One of the ways that broadband service and infrastructure is subsidised is through universal service taxes paid by consumers on their telephone bills, both in California and at the federal level. Broadband itself, however, is not taxed in that way.
Earlier this year, the Federal Communications Commission decided that broadband is a telecommunications service that, to one extent or another, falls under common carrier rules and universal service obligations previously reserved for traditional telephone service. At the time, there was the usual partisan bickering over whether the FCC intended to use the new rules to extend universal service taxes to broadband. The official answer was no, but it seemed obvious that the real answer was not yet.
Now the FCC is asking for comments on whether subsidised, inexpensive “lifeline” telephone programs for low income people should include some level of broadband service. Which raises the question of where the money to pay for it will come from.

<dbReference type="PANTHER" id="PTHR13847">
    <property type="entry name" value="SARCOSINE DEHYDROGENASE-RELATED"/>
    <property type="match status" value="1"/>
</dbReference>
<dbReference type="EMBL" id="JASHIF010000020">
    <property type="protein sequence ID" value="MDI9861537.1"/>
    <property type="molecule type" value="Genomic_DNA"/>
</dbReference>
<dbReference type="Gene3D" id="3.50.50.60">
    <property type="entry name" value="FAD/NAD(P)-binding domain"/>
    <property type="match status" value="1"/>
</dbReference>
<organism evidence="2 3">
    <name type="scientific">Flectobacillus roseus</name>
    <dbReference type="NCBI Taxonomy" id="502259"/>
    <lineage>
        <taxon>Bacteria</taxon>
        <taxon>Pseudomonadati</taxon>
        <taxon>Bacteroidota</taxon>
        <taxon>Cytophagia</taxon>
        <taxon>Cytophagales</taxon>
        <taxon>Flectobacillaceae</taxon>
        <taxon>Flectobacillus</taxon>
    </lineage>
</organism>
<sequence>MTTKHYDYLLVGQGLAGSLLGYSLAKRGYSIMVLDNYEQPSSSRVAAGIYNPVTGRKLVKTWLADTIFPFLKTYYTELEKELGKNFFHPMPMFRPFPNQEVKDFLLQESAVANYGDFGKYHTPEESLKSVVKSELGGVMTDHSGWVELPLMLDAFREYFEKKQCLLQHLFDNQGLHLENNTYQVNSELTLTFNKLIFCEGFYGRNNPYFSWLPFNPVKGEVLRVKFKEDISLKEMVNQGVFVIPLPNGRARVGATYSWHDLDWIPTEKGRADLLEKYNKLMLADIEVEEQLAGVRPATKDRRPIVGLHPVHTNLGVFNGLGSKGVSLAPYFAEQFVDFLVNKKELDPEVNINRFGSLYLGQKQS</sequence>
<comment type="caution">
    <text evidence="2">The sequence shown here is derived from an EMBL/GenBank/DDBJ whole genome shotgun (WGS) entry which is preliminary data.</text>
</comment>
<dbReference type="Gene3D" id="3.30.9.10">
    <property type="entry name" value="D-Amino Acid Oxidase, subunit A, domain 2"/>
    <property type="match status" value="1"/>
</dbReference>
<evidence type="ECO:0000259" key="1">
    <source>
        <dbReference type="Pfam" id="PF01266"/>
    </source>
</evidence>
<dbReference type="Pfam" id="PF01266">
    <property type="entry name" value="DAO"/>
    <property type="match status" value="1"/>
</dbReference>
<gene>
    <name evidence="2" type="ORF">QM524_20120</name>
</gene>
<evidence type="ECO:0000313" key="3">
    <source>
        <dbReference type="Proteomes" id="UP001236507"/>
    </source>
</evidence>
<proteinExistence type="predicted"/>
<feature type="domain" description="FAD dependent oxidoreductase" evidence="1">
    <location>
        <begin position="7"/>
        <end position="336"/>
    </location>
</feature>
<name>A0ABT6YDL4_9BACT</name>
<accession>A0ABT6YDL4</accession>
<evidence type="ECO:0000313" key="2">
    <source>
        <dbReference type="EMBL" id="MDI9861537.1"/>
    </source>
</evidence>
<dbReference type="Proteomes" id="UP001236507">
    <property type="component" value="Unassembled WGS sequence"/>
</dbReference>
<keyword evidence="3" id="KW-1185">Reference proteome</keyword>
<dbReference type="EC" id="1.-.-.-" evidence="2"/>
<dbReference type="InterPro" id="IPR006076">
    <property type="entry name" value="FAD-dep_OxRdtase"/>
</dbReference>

At its meeting last week, the California Public Utilities Commission looked at several issues surrounding lifeline broadband service – you can read the entire analysis here – including how to pay for it. The CPUC’s answer, which it’s submitting to the FCC, is essentially that telephone and broadband bills should be treated the same…
[Federal telecoms law] requires “all providers of telecommunications service . . . [to] make an equitable and nondiscriminatory contribution to the preservation and advancement of universal service.” Since [Broadband Internet access service (BIAS)] is now a telecommunications service, and BIAS providers are telecommunications carriers under federal law, they should be required to contribute to the universal service fund.
I’m not a fan of the tax system, but I agree with the logic. Putting telephone and broadband into different policy buckets is an increasingly artificial and unsustainable practice.